Summer of COVID, Part 1: Why this northern marina survived — and thrived — during the pandemic

In the spring, TVO.org spoke to cottage-country business owners afraid that COVID-19 would harm their summer prospects. This week, we check back in
By Matt Gurney - Published on Aug 20, 2020
Jim and Kim Krech say they've had increased business at their northern Ontario marina despite the pandemic. (iStock/larysahlebik)

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This is the first instalment in a four-part series on cottage-country businesses and COVID-19. Watch for Part 2 on Thursday.

In the spring, TVO.org spoke with business owners across Ontario’s cottage country — rural areas home to many businesses that rely on a seasonal influx of tourists and part-time residents to survive. Pandemic-related travel restrictions, as well as the overall economic shock of the crisis, were a real and present danger to many of these businesses. With August drawing to a close, the pandemic at least temporarily contained in Ontario, and schools set to reopen, TVO.org has been checking in with those communities again. Today, we speak to Kim and Jim Krech, of Temagami Marine, a marina an hour north of North Bay, on their Summer of COVID — and their surprising good news.

Matt Gurney: Guys, thanks for doing this. Again. The last time we spoke, your summer was a gigantic question mark. You were still trying to get clarity about what exactly you were even legally permitted to do. It’s four months later. How’s it going?

Kim Krech: When we spoke before, we were concerned. Business was down 86 per cent. We thought we’d lose the year. But then — well, we don’t know what happened. But things took off. Recreational businesses across Canada started booming, from what we have heard. Our business here did. We have about 100 boats in storage that we couldn’t put into the water, because their owners are from abroad. Most of those are Americans, but there’s some from Switzerland and Germany, too. They can’t get here, so their boats stayed in storage. But even so, our business is 15 per cent up this year.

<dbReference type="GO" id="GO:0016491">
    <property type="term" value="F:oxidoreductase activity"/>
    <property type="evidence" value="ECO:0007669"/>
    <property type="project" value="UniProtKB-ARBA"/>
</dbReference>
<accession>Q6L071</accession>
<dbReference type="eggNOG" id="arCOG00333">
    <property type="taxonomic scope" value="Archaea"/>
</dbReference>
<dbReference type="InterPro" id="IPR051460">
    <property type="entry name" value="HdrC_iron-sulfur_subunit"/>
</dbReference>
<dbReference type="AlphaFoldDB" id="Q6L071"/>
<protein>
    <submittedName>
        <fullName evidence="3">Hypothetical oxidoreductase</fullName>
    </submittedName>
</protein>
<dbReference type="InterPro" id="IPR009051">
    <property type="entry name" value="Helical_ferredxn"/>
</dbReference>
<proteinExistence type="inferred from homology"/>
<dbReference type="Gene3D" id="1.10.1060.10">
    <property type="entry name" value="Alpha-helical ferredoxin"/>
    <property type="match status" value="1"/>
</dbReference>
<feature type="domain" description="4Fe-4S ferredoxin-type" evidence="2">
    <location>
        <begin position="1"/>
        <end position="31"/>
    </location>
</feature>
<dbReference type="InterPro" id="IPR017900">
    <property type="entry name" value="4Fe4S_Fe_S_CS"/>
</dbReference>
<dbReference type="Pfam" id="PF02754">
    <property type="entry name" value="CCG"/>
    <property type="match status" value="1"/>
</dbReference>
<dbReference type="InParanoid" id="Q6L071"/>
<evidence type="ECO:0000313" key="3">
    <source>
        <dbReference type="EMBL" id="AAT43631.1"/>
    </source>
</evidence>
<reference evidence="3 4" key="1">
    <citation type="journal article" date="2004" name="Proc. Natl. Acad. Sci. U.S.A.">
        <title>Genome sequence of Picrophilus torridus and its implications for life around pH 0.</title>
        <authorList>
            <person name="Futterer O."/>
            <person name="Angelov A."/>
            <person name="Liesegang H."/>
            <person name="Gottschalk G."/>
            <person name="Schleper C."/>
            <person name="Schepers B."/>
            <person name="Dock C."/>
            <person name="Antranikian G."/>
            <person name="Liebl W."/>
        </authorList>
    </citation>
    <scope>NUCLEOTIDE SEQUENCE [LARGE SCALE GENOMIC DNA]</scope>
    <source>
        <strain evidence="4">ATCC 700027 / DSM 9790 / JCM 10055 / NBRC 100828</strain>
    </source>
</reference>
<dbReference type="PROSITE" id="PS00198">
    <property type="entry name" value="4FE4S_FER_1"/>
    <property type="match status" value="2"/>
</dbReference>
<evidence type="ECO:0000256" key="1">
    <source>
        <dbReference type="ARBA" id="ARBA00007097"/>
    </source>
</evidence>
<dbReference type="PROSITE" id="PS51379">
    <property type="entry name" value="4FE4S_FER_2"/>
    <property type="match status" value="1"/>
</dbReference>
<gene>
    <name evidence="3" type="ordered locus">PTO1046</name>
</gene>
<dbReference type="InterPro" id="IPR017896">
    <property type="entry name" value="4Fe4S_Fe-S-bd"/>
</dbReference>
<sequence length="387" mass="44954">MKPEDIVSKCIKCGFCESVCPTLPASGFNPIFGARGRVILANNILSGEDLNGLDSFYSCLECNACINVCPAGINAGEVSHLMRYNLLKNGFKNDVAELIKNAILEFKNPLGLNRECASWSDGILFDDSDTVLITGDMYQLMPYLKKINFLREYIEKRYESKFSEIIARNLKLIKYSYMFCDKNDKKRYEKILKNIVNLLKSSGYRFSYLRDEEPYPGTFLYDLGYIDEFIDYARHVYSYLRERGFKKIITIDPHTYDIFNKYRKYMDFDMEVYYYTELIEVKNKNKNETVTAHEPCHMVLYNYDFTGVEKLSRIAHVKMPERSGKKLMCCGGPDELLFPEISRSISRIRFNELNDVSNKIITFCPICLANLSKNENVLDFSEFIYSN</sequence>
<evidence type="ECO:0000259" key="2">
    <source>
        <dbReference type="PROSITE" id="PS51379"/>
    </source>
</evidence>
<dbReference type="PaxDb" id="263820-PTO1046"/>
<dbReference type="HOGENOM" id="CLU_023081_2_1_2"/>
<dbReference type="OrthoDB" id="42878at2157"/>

Gurney: Wait … you’re doing better than normal?

Kim: Yes. All the Canadians who couldn’t travel abroad started spending their money here. No vacations means people spending their money at home.

Gurney: That’s obviously wonderful news. But that’s also not what I was expecting. So even though you’re cut off from some of your regulars, you’re still busy? A smaller group of people spending more money?

Kim: No, it’s more than that. We have new customers. Most of our boat sales this year have been new boaters. We’re selling a lot more small motors, too.

Gurney: Where are they coming from?

Kim: From all over, including some from your area, Toronto. But mostly local business. People are buying boats and using them in the local lakes. First-time buyers and first-time boaters. And this cleared out our inventory, so our interest payments are down. The way it works is that we borrow money to buy a boat and pay interest on that loan, but when the boat sells, the loan is repaid, and we keep the profit. When a boat takes a long time to sell, we have to carry that interest, and that eats into the profit. But they moved so fast this year that our interest payments were much lower than normal. It made a big difference.

Gurney: So sales are booming. But I know you guys do all kinds of other stuff. You do servicing and repairs, you gas people up. How has service been?

Kim: Service is down, but it’s held its own. We knew it would be down because of those 100 boats that stayed in storage. Getting them out of storage and into the water is part of what our servicing is, so that was down and we knew that would happen. But we’re still busy. It’s going to be a good year.

Gurney: Based on what you guys can see, with people coming in for fuel and supplies, how busy are the lakes around you guys? Or, I mean, just by eyeballing it. What can you see?

Kim: The lakes are packed. It’s so busy. We talk to cottagers as they come through by boat, and everyone agrees. People are talking about it. It’s busy up here. Crowded. Boats are all over the water. The provincial park across the lake from us is full, too. It’s booked up until late September.

Gurney: I don’t mean to deputize you into the local chamber of commerce, but I’m guessing that other local businesses are benefiting from this, too.

Kim: Everyone we’ve talked to has said the same thing. Grocery stores, restaurants, everyone. It’s extremely busy. It’s a good year for everyone.